Sp. Pl. 1: 419. 1753.
Plants perennial; taproot slender; caudex decumbent, branched, producing tufts of leaves and erect flowering shoots. Stems simple proximal to inflorescence, 20–80 cm, glandular-pubescent, often subglabrous near base. Leaves: basal numerous, tufted, petiolate, petiole ciliate, blade oblanceolate, 3–10 cm × 8–18 mm, base spatulate, apex acute to obtuse, glabrous on both surfaces, rarely puberulent; cauline in 2–4 pairs, broadly petiolate to sessile, reduced distally, blade oblanceolate to narrowly elliptic or lanceolate, 1–10(–30) cm × 4–16(–30) mm, margins ciliate, apex acute, shortly acuminate, glabrous. Inflorescences open, with ascending, often elongate branches, (3–)7–11(–20)-flowered, bracteate, glandular-pubescent, often densely so, viscid; bracts leaflike, lanceolate, 4–40 mm. Pedicels erect in flower, sharply deflexed at base in fruit, 1/2–1 times length of calyx. Flowers: calyx green to purple, 10-veined, tubular to narrowly obconic in flower, 16–22 × 5–6 mm, clavate and swelling to 7–12 mm in fruit, glandular-pubescent, lobes lanceolate to oblong, 3–4 mm, margins usually narrow, membranous, apex acute or obtuse; corolla scarlet, 2 times longer than calyx, clawed, claw ciliate, gradually widening into limb, longer than calyx, limb obtriangular to oblong, deeply 2-lobed with 2 small lateral teeth, 10–14 mm, glabrous or nearly so, appendages 2, tubular, 3 mm; stamens exserted, shorter than petals; styles 3(–4), equaling stamens. Capsules ovoid, equaling calyx, opening by 3 (or 4) teeth that sometimes split into 6 (or 8); carpophore 2–3(–4) mm. Seeds ash gray, reniform, 1.5 mm, with large inflated papillae. 2n = 48.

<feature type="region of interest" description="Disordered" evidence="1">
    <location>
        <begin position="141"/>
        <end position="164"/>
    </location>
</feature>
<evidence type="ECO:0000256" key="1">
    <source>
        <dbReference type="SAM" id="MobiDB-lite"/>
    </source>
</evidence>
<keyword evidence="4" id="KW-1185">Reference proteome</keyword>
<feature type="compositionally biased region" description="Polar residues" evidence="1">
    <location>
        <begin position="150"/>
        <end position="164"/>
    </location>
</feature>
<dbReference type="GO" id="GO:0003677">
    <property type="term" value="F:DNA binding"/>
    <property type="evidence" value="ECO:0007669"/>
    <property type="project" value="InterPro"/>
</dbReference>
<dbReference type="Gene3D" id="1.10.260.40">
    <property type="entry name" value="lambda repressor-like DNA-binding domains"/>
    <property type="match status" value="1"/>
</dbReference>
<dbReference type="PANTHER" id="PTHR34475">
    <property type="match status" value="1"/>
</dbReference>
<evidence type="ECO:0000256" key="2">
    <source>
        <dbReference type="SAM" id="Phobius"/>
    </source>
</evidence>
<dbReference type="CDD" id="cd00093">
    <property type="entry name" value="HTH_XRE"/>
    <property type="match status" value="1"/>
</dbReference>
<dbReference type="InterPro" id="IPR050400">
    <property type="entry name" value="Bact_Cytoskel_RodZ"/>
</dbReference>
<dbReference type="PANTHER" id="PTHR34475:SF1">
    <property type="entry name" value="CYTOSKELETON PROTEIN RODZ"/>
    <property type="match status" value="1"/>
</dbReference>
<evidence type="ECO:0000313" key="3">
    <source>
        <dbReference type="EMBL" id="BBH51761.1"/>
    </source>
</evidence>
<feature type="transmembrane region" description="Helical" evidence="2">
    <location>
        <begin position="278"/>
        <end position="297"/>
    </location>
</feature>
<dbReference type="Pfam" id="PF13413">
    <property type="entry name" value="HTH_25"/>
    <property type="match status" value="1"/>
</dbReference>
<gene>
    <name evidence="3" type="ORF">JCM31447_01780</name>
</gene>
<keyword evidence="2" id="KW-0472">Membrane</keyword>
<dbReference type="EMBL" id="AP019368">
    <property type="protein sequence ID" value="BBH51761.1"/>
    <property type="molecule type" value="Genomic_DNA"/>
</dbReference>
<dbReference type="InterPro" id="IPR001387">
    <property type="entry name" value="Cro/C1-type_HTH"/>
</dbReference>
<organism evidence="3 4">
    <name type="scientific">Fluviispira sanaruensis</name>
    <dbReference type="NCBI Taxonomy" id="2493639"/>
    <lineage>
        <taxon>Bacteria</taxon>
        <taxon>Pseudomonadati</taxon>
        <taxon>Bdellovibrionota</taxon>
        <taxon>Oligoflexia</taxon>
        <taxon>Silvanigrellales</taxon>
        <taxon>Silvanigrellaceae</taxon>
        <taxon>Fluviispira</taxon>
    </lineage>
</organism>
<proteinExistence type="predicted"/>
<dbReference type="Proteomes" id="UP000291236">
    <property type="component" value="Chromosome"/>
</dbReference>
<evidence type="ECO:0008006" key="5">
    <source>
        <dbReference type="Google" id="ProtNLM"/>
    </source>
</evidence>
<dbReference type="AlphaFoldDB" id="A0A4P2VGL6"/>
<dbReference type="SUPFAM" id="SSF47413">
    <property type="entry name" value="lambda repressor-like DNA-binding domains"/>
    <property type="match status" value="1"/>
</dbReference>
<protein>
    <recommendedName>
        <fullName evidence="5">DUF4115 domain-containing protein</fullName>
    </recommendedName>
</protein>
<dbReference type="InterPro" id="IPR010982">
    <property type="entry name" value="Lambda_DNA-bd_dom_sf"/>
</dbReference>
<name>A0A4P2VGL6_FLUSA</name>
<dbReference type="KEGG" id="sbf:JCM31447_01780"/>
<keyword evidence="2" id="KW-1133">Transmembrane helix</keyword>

Phenology: Flowering spring.
Habitat: Deciduous woodlands, bluffs, moist wooded slopes
Elevation: 200-1300 m
Ala., Ark., Del., Ga., Ill., Ind., Iowa, Kans., Ky., La., Mich., Miss., Mo., N.Y., N.C., Ohio, Okla., Pa., S.C., Tenn., Va., W.Va.
Silene virginica is related to the scarlet-flowered species from the southwest, S. laciniata and S. subciliata. It makes a beautiful garden plant in semishaded locations. J. A. Steyermark (1963) recorded the occurrence of a hybrid between S. virginica and S. caroliniana subsp. wherryi in Shannon County, Missouri. Reports of the occurrence of S. virginica in Ontario are based on a collection (CAN, K) made in 1873 from “islands in the Detroit River” in “Canada West.”